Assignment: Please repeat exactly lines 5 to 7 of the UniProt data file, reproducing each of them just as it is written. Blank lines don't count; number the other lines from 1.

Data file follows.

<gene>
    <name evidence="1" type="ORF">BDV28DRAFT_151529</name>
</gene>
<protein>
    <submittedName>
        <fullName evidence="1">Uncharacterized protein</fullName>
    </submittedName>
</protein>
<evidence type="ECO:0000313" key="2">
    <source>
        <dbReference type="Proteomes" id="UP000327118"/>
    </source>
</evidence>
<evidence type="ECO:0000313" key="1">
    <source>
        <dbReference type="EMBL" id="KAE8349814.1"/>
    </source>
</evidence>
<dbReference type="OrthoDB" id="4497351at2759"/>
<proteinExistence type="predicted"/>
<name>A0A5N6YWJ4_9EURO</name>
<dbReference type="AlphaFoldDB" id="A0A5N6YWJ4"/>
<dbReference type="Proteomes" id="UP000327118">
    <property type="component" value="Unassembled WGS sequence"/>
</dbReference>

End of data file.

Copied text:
    <submittedName>
        <fullName evidence="1">Uncharacterized protein</fullName>
    </submittedName>